Third, a fresh impetus for global cooperation will be critical to confront the multiple crises the world is facing. We need G20 leadership particularly to address the risks from food insecurity and high debt. Here, I welcome the focus on food security issues during these meetings. Food insecurity means hunger for millions of people. Yet it is a solvable problem. Together with heads of the UNFAO, World Bank, WFP and WTO, the IMF is calling on the international community to step up and work together to support those in immediate need, remove export restrictions, promote food production, and invest in climate-resilient agriculture.

Strong global leadership is also needed to tackle the scourge of high debt, which has reached multiyear highs. More than 30 percent of emerging and developing countries are at or near debt distress. For low-income countries that number is 60 percent. And with tightening financial conditions and exchange rate depreciations, the debt service burden is a harsh – and for some countries – unbearable burden.

In that environment, it is paramount for the G20’s Common Framework (CF) to deliver on its promise. I am encouraged that the three creditor committees for Chad, Ethiopia, and Zambia are meeting this week. We need results. The whole world is watching.

New rules and timelines should be established for the CF. And it is important to expand coverage to non-DSSI countries. I urge the G20 to come together on a way forward and to do so swiftly. The debt situation is deteriorating fast and a well-functioning mechanism for debt resolution should be in place.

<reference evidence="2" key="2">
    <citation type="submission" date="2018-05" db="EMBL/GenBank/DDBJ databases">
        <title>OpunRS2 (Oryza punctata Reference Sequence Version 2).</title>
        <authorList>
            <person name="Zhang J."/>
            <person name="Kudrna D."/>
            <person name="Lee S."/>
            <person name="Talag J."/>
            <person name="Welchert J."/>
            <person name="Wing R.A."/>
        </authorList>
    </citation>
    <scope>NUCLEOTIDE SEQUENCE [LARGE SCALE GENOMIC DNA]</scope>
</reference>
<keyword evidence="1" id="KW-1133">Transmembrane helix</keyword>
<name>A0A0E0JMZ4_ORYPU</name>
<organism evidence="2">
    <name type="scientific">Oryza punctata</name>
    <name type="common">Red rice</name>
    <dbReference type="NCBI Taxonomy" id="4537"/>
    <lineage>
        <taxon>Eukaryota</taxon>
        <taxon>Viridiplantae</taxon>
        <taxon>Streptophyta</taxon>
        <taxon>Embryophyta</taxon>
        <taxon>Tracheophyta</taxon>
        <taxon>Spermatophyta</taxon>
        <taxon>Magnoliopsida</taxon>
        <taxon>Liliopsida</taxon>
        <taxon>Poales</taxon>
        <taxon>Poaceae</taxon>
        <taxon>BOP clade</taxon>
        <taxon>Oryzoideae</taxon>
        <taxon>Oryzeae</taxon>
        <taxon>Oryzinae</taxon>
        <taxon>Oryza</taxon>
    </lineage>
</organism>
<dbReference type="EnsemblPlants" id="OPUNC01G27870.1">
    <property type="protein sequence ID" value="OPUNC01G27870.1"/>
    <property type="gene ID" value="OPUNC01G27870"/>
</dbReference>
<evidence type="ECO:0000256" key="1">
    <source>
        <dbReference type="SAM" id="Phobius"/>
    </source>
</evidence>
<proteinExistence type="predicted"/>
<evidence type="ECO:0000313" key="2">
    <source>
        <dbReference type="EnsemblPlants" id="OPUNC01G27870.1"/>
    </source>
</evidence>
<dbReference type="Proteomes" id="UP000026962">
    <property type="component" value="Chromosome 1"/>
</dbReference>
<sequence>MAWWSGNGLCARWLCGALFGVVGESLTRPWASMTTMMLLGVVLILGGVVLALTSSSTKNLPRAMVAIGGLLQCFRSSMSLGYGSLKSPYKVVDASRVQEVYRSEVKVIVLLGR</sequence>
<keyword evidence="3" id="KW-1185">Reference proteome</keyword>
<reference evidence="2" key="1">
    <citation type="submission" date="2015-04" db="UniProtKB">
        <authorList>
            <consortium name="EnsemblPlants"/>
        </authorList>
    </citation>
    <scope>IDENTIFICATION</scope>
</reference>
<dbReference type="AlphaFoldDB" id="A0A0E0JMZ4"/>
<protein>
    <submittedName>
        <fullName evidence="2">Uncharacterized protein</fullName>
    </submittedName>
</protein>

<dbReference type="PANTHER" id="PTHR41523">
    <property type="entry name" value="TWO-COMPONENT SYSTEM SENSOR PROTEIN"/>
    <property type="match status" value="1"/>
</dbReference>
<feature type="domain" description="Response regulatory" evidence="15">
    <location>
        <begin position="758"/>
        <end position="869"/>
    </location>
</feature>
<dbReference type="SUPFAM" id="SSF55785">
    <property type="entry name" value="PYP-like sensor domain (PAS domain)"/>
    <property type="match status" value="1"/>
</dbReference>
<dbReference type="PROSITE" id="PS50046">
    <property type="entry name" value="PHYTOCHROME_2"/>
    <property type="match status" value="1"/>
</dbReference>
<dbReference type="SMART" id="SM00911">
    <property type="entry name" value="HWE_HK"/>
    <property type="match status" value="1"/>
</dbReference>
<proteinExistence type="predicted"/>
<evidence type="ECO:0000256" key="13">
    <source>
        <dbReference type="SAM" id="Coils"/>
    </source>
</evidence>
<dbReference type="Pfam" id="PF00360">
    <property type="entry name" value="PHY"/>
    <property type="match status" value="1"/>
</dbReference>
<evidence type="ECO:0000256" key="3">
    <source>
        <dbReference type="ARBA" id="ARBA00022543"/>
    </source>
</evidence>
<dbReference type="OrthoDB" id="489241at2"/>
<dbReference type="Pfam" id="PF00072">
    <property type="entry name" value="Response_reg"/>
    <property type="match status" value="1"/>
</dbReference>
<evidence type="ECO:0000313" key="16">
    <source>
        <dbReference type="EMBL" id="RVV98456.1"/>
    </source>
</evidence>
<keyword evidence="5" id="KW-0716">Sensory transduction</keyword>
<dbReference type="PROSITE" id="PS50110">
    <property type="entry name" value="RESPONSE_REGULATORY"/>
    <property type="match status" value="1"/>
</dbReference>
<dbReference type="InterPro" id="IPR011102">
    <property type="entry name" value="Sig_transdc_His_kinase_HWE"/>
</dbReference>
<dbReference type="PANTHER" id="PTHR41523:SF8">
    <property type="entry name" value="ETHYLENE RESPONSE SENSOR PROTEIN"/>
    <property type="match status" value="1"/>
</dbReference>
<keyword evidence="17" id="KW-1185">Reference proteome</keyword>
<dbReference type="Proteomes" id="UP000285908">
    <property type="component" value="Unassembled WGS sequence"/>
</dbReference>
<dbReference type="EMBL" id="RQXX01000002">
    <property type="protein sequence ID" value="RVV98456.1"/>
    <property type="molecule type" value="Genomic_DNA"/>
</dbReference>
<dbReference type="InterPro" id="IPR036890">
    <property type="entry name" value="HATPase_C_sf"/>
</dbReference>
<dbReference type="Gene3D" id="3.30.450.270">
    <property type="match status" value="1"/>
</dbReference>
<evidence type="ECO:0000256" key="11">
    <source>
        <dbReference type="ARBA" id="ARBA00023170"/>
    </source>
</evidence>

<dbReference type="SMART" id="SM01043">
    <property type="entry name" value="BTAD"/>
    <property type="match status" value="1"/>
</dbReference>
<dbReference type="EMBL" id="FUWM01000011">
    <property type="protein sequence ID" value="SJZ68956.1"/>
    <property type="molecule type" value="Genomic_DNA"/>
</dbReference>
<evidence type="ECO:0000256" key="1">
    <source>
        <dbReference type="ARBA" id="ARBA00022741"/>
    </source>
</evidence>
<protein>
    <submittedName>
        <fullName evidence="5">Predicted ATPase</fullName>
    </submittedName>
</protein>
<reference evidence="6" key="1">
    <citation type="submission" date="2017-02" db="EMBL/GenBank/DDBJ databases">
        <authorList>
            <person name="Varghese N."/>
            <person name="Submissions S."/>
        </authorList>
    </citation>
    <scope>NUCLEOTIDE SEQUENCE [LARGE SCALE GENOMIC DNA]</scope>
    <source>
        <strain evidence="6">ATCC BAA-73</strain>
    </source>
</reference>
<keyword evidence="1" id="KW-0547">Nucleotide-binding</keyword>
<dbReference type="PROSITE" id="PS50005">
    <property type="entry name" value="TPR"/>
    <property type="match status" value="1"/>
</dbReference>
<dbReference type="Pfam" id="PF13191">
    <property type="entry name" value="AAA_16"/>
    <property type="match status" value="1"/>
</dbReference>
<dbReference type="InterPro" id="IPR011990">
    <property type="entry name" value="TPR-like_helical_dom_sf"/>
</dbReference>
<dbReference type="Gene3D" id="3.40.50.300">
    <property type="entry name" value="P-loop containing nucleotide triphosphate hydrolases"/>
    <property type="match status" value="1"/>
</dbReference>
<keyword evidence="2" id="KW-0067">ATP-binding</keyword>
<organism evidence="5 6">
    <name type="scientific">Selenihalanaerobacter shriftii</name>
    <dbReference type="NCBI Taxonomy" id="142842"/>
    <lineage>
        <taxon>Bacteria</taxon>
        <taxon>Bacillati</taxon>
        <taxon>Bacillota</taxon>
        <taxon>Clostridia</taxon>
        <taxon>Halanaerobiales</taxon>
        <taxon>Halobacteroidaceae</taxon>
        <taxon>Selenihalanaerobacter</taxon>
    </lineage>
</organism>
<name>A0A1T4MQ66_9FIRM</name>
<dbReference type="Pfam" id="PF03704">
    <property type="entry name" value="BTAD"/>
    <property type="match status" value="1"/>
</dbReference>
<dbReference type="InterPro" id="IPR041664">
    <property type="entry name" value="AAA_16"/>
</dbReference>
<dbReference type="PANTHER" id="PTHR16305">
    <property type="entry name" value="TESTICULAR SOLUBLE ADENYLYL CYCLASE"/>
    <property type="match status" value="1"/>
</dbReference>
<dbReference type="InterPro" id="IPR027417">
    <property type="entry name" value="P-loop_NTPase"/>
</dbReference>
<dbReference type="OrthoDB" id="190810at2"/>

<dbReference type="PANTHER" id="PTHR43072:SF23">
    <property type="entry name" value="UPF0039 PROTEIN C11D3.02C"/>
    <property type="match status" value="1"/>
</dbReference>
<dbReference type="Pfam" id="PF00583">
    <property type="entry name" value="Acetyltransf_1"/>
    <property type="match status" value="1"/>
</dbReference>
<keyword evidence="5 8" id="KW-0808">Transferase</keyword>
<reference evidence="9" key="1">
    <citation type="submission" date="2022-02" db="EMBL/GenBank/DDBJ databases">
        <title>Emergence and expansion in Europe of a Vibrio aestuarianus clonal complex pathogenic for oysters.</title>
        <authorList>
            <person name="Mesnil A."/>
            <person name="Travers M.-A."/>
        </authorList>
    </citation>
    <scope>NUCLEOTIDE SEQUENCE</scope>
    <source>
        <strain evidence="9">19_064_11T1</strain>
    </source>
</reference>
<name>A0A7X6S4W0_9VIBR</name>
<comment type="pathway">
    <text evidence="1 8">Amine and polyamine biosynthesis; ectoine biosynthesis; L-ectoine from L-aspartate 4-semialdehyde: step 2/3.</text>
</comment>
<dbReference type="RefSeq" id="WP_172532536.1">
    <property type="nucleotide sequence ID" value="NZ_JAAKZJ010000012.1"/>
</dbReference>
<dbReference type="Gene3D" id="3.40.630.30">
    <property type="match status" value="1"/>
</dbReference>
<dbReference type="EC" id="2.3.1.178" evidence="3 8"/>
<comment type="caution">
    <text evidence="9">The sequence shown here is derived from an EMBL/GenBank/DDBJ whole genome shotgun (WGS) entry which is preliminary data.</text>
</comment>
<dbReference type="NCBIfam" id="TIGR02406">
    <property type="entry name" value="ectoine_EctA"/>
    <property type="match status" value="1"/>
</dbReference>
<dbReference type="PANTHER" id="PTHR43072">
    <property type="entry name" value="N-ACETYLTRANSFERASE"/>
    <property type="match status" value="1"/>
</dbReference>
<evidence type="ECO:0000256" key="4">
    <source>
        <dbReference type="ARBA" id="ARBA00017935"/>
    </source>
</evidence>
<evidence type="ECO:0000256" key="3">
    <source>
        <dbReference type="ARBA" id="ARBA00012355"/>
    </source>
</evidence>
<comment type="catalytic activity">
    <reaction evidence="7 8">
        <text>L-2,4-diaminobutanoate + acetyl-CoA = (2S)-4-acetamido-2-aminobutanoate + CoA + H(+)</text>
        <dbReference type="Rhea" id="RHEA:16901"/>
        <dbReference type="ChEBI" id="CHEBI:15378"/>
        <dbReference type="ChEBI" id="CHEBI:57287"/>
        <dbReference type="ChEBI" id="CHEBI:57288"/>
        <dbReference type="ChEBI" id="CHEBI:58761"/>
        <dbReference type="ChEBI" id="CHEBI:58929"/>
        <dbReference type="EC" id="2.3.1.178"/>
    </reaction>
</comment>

More broadly, the G20 is crucial to reinvigorate collective efforts to deliver on common global ambitions. This includes making progress on SDR channeling to amplify the effect of the IMF’s recent US$650 billion SDR allocation.

I appreciate the G20 leadership in helping establish the IMF’s newest instrument – the Resilience and Sustainability Trust (RST)—with close to US$40 billion in pledges. Now is the time to turn those pledges into actual contributions for the new Trust to be operational by the Annual Meetings in October. The need to support our vulnerable member countries to address longer-term structural challenges, especially those related to climate change and pandemics, could not be more pressing.    

I would also like to thank G20 members who have already pledged loan resources to the IMF’s Poverty Reduction and Growth Trust of nearly SDR 8 billion (US$10.5 billion) – about three-quarters of what is needed. I am confident that additional pledges will be made soon. 

Finally, we cannot lose sight of the most pressing crisis of all: climate change. Scaling up financial resources for the climate transition as well as clear policy signals from national governments to decarbonize their economies are critical. As energy prices abate, countries have an opportunity to accelerate carbon pricing or equivalent measures.

The IMF will continue to support the G20 on these and other priorities. I look forward to our next meeting in October.”

IMF Communications Department